May 2, 1990 |
Rap superstars Public Enemy will perform in Philadelphia this Sunday at Studio West, 59th and Market streets, show co-promoter (and former WDAS-FM disc jockey) Bilaaly Bee said yesterday. The rap group had planned to appear here several weeks ago as a benefit for Kyle Sampson, a fellow Muslim and Democratic candidate for the 188th District seat in the state House. But because of the group's controversial image, "Lincoln University reneged on a verbal agreement to house the show, then two big clubs in the area refused to let us hold the show, with one saying they just don't like the group's lyrics," Sampson said.
May 8, 1998 |
While the soundtrack for "He Got Game" is the music for the Spike Lee film of the same name, it's also the first Public Enemy disc in four years. And with the original lineup intact, including once-deposed member Professor Griff and the Bomb Squad production team that created several classic P.E. albums, it presented an intriguing challenge. The once-mighty P.E. would have to create songs that made sense for the film and do so under the weight of heavy expectations. With seminal '80s rap releases like "It Takes a Nation of Millions to Hold Us Back" and "Fear of a Black Planet," Public Enemy was in the unenviable position of having to compete against their previous works in a rap market that has changed dramatically since their heyday.
October 1, 1991 |
Chuck D., Public Enemy's primary rapper and one of the most strident voices in pop music, delivers his missives with the controlled fury of a martial-arts master. His thick bullhorn of a voice expresses disdain and dissatisfaction in tones that are deceptively conversational. He can summon rage in the blink of an eye, provoke his audience without becoming even mildly aggravated. His scowling impatience with the status quo makes every phrase an urgent communication. And like any fighter, Chuck D. is most effective when he has a clear opponent.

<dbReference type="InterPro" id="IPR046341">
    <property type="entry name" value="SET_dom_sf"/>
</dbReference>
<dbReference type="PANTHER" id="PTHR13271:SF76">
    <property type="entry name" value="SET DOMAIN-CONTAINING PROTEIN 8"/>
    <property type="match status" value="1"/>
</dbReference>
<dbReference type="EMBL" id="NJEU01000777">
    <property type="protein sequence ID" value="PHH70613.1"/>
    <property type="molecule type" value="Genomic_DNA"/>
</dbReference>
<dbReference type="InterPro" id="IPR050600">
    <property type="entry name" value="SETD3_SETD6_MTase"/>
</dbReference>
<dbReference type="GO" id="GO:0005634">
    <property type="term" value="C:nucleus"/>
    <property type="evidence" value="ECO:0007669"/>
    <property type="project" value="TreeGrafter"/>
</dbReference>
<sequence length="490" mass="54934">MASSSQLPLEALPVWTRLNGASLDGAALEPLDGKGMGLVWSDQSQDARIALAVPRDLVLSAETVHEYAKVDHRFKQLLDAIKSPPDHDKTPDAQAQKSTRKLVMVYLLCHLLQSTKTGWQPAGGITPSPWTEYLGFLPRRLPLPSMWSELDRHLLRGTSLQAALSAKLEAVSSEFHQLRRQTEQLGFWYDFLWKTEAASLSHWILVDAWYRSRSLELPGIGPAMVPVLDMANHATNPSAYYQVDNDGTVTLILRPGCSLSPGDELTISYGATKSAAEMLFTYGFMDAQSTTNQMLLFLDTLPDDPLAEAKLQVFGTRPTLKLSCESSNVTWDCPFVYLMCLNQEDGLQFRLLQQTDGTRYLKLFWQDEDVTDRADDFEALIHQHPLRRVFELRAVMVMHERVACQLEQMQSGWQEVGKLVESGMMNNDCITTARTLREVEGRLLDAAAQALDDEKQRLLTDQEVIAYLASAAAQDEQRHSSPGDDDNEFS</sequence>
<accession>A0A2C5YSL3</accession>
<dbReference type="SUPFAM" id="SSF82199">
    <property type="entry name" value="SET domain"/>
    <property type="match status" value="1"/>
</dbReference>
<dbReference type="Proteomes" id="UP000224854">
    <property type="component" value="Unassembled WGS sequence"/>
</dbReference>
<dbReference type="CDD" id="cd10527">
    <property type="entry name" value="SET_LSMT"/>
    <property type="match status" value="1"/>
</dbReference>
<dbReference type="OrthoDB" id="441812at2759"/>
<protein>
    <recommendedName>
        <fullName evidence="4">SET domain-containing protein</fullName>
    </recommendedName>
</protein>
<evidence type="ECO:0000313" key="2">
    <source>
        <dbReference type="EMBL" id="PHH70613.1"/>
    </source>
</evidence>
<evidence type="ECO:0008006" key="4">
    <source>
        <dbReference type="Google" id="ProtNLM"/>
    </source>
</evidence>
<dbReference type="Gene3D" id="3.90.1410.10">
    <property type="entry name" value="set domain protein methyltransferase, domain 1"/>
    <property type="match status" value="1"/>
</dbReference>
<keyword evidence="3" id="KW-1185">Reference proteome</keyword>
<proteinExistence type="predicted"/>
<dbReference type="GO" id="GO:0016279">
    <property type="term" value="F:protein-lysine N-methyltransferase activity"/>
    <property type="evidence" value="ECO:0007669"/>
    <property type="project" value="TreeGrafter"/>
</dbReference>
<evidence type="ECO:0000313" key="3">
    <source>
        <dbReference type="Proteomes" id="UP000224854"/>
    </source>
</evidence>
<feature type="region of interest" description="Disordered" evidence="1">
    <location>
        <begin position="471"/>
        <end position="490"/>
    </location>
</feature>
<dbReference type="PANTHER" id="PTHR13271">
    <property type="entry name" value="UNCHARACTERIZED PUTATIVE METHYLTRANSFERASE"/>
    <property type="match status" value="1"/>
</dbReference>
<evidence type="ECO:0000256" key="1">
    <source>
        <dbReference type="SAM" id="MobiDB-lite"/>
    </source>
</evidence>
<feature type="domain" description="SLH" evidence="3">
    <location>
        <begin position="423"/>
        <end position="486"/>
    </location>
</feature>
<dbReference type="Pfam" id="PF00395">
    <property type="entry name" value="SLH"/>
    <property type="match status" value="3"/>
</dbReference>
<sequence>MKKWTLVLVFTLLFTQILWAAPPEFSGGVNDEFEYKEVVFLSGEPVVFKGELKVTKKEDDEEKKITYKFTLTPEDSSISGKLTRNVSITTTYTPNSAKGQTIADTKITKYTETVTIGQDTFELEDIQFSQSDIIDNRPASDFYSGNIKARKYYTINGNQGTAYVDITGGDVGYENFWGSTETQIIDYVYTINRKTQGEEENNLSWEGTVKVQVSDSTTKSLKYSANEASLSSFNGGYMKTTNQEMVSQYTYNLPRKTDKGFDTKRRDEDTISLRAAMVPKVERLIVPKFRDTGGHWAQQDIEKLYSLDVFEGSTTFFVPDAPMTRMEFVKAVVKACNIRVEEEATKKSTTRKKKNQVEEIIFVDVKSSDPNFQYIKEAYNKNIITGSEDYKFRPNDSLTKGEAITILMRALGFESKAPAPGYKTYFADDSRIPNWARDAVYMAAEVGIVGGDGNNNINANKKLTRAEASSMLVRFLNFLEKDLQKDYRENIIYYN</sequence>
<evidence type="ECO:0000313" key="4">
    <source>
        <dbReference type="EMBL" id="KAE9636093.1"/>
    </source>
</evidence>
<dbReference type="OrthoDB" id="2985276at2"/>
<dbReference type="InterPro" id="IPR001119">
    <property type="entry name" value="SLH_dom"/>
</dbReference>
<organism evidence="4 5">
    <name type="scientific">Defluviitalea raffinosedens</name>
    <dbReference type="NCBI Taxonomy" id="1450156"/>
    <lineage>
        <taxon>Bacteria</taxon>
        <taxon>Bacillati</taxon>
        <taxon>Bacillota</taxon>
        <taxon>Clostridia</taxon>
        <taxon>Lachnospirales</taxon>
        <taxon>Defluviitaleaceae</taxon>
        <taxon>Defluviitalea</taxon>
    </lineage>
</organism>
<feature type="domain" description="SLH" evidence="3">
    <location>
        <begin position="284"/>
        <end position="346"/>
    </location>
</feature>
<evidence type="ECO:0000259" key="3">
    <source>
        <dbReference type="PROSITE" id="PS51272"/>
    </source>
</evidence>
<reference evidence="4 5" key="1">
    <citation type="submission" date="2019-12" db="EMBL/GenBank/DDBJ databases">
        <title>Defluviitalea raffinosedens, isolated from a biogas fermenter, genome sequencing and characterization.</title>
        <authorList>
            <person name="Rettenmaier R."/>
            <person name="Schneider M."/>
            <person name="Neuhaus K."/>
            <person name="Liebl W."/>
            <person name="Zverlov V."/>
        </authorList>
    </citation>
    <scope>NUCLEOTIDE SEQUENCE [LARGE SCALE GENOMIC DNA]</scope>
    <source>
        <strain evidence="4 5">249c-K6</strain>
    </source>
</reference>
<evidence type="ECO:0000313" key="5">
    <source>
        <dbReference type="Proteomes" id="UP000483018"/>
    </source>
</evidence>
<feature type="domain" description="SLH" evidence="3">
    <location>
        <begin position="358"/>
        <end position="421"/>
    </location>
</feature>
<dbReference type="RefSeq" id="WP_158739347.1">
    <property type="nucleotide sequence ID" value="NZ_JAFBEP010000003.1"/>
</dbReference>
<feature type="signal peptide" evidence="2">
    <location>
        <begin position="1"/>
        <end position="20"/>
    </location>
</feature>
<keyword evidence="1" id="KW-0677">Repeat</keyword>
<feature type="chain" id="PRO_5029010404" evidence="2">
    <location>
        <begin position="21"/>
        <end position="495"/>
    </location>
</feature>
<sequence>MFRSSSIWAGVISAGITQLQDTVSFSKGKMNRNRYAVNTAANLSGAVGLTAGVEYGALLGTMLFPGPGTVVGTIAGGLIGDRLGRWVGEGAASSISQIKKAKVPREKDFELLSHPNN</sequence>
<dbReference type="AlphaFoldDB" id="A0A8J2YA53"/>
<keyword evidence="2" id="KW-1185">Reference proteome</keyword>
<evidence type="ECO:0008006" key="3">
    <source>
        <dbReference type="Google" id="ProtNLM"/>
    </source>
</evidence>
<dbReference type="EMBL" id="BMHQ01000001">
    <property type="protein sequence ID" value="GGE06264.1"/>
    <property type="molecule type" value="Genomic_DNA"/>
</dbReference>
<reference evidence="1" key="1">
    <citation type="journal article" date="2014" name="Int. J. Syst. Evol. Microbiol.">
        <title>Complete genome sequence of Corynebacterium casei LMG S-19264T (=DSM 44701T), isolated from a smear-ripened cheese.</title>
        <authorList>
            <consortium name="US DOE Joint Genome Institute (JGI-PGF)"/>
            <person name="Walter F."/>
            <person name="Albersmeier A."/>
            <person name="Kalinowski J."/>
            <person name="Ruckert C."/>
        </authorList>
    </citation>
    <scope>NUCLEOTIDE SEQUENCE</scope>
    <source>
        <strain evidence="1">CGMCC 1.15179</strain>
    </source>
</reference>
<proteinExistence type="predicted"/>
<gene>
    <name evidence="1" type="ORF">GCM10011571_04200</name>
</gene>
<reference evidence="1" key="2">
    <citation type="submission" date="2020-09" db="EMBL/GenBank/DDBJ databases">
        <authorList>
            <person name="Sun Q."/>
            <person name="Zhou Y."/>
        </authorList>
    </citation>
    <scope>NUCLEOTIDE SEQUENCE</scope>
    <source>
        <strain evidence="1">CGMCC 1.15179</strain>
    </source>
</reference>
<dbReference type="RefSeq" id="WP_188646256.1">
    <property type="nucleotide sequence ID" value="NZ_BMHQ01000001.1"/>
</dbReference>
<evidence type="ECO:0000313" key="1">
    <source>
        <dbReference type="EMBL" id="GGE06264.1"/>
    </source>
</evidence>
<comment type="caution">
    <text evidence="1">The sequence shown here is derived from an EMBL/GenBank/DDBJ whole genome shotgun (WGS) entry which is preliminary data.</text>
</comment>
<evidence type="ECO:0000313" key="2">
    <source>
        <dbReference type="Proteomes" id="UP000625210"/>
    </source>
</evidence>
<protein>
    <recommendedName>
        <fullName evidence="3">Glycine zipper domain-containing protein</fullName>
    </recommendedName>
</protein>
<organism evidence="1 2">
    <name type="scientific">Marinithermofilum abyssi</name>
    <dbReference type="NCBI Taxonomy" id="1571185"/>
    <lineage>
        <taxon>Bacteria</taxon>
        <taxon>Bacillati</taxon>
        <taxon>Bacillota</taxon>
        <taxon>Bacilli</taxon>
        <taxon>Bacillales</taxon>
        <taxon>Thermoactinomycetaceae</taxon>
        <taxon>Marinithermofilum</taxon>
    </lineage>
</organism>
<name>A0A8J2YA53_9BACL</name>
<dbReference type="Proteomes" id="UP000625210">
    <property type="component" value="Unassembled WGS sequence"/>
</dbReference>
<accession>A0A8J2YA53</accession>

July 19, 1989 |
If Public Enemy has indeed disbanded in light of the controversy over group member Professor Griff's anti-Semitic remarks, an apt summary of their work is provided by "Fight the Power Live," their first home-video release (CMV Enterprises, $19.95). Fifty-five crazed minutes of concert footage, music videos and Flavor Flav antics, the video is as purposefully controversial as the group itself. Public Enemy often seemed less a band than an agenda, and the emphasis here is as much on sermonizing as on the music.
June 8, 2009 |
They may be New Yorkers for five nights a week, but the Roots still know how to make their hometown feel loved. Saturday's Roots Picnic at Festival Pier was a sprawling, sweaty thank-you gift to the city they call Illadelph. The Roots themselves opened the all-day affair with a short set before ceding the stage to a wide swath of friends and fellow travelers, including Public Enemy, TV on the Radio, Asher Roth, and Santigold, not to mention New Kids on the Block's Donnie Wahlberg and Jordan Knight, who stopped by on their way to a show in Camden.